Project Details


ABSTRACT JC polyomavirus (JCPyV), a ubiquitous human pathogen, causes several devastating brain diseases in immune compromised individuals. The most notable of these JCPyV-associated CNS diseases is the frequently fatal demyelinating brain disease progressive multifocal leukoencephalopathy (PML). PML, an AIDS-defining lesion in the pre-cART epoch, has emerged as a life-threatening complication in patients receiving immunomodulatory agents for autoimmune and inflammatory disorders and treatment for certain hematological malignancies. Among the rapidly expanding list of PML-associated biologics, natalizumab (Tysabri®) has the highest incidence and is an ominous sequela for multiple sclerosis (MS) patients who otherwise benefit from dramatic reductions in relapses using this immunomodulatory agent. Drug withdrawal, the only therapeutic option for PML, is often complicated by a high-mortality cerebral inflammatory reaction. No anti-JCPyV agents are available. Polyomaviruses are species-specific. Lack of a tractable animal model of polyomavirus-induced CNS disease is an acknowledged bottleneck to elucidating PML pathogenesis, the immunological mechanisms that control JCPyV, in vivo evaluation of agents that inhibit polyomavirus replication in tissue culture, and uncovering early events that presage irreversible JCPyV-associated neuropathology. Using mouse polyomavirus (MuPyV), we developed a natural virus-host model of polyomavirus-associated CNS disease. In this R35 application, we plan to leverage our three recent key findings: (1) Mapping JCPyV-PML VP1 capsid protein mutations to MuPyV’s VP1 confers escape from virus- neutralizing antibodies (nAb) while preserving CNS tropism; (2) IL-21 produced by high-affinity anti-MuPyV CD4 T cells in the brain is required for formation and maintenance of MuPyV-specific brain resident-memory CD8 T cells (bTRM); and (3) STAT1-dependent innate immunity limits infection of the ventricular ependyma, a critical barrier to infection of the brain parenchyma. These findings lay the foundation for three key questions to be addressed here: (1) Is the ependyma the staging ground for polyomavirus invasion of the brain parenchyma?; (2) Does the integrity of the CD8 bTRM response to persistent infection depend on subset heterogeneity?; and (3) Does T cell deficiency open the door for outgrowth of nAb-escape virus variants? The proposed studies will make use of cutting edge advances in next-generation sequencing to uncover rare VP1 mutations in vivo, custom cryo EM image reconstruction approaches to define endogenous VP1 nAb epitopes and nAb escape mechanisms, and high-resolution 3D imaging of intact mouse brains to visualize virus CNS entry and spread. Findings from these studies will answer fundamental questions about innate and adaptive immune control of polyomavirus CNS infection and conditions underlying dissemination of virus from the periphery into the brain before development of irreversible neuropathology.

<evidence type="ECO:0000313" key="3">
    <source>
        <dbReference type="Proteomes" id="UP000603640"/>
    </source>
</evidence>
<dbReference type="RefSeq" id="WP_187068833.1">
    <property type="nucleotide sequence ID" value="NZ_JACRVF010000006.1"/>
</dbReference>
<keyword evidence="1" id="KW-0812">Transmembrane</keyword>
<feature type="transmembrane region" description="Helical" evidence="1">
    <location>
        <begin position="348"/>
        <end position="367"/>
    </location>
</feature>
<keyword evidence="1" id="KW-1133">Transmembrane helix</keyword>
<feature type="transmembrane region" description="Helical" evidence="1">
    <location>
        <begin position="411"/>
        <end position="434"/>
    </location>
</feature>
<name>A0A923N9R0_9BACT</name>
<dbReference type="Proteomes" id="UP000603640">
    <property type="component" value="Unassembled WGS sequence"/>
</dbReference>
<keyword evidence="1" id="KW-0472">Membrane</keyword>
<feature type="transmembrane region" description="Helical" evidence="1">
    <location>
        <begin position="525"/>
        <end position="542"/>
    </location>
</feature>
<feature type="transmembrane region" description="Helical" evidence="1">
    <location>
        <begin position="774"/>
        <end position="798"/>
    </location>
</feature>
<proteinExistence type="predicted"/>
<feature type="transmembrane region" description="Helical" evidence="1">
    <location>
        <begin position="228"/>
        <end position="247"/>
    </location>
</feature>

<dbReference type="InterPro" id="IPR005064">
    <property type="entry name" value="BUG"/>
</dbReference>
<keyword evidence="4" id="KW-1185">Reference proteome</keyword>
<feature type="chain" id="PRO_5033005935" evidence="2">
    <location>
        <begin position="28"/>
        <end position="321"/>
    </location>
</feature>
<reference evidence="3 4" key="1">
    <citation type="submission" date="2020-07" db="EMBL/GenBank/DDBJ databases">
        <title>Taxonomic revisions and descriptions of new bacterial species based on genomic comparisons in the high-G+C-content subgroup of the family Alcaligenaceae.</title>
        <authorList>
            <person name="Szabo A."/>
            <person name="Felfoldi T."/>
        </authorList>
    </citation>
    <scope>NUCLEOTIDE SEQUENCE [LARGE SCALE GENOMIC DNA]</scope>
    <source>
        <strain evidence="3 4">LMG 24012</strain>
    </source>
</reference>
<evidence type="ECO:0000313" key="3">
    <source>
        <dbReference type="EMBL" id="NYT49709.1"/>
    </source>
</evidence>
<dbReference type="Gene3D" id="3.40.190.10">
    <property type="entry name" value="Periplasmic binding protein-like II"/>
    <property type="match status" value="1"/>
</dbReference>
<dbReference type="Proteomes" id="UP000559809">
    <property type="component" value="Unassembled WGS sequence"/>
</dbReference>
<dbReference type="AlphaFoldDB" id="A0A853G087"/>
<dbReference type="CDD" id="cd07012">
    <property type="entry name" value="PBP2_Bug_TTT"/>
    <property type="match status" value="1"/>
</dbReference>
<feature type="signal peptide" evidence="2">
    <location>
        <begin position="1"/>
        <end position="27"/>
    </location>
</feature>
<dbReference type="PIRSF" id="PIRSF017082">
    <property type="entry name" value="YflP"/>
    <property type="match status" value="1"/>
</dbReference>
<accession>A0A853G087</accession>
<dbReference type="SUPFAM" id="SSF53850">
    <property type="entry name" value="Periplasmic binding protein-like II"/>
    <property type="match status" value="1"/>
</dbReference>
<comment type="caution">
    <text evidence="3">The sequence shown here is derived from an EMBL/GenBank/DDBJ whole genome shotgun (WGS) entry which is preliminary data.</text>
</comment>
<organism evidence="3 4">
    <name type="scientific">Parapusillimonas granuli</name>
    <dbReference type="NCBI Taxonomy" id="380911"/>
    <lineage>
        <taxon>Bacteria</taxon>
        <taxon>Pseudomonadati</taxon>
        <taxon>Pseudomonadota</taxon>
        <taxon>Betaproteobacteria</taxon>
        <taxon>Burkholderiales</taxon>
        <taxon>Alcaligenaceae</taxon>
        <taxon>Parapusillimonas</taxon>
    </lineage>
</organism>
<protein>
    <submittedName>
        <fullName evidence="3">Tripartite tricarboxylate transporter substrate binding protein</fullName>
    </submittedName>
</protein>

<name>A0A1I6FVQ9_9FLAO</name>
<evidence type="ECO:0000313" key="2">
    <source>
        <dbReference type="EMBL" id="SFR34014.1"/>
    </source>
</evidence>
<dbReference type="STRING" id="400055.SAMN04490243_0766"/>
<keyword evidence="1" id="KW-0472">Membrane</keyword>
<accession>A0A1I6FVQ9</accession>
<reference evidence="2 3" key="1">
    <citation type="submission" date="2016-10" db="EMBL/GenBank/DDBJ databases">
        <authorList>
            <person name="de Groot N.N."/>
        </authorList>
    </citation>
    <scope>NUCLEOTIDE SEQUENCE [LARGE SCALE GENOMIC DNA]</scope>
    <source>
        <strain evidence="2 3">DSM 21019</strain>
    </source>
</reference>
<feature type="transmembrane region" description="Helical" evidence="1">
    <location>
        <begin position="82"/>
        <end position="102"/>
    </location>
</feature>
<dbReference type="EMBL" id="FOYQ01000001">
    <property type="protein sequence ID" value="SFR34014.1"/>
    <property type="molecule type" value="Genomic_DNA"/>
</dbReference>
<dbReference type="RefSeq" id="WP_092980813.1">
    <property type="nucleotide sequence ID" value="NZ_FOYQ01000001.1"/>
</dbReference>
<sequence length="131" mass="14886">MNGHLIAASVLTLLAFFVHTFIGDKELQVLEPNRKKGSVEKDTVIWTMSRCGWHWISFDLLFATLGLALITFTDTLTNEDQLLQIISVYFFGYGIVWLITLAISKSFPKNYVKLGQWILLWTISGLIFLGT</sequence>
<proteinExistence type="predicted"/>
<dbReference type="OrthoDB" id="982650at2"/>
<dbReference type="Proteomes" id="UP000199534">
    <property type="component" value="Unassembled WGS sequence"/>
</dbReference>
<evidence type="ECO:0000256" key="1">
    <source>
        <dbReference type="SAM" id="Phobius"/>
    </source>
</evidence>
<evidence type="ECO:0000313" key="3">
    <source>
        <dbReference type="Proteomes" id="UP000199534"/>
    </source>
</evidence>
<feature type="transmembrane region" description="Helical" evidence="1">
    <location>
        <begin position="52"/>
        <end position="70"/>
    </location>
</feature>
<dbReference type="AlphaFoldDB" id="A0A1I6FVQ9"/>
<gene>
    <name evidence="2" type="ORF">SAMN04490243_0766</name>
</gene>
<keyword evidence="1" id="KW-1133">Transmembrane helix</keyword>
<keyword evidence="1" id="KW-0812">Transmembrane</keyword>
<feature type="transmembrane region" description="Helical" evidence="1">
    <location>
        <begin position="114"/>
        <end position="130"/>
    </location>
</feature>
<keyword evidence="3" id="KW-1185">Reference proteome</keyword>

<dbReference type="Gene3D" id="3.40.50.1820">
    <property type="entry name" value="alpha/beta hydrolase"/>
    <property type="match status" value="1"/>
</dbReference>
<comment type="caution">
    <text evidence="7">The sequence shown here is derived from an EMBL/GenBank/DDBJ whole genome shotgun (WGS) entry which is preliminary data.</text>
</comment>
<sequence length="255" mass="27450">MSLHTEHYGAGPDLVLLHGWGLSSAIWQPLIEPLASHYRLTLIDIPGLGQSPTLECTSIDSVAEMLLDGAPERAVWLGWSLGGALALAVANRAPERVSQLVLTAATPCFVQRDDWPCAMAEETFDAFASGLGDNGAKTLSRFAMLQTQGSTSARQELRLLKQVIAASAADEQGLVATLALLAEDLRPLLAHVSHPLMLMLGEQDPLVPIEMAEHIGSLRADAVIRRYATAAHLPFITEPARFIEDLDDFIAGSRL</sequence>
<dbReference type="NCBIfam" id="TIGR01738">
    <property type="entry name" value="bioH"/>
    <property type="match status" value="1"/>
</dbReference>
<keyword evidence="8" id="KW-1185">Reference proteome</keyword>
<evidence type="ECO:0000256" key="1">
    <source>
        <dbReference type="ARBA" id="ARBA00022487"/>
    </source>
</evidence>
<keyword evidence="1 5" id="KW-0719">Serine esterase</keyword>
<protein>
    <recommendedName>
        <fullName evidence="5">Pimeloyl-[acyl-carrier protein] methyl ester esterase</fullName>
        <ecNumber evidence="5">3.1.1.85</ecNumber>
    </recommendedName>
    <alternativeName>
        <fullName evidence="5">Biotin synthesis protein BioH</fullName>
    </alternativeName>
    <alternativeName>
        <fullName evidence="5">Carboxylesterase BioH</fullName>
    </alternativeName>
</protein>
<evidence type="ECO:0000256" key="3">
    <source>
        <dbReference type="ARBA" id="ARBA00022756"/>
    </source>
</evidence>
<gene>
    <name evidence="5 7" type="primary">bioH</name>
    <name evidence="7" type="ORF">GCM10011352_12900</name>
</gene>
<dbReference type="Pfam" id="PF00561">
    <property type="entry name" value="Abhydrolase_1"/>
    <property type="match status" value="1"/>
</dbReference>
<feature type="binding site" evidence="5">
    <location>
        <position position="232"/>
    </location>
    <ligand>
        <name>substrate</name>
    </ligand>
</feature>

Effective start/end date5/1/224/30/25


  • National Institute of Neurological Disorders and Stroke: $590,674.00
  • National Institute of Neurological Disorders and Stroke: $896,585.00
  • National Institute of Neurological Disorders and Stroke: $869,688.00
  • National Institute of Neurological Disorders and Stroke: $70,699.00
  • National Institute of Neurological Disorders and Stroke: $86,787.00


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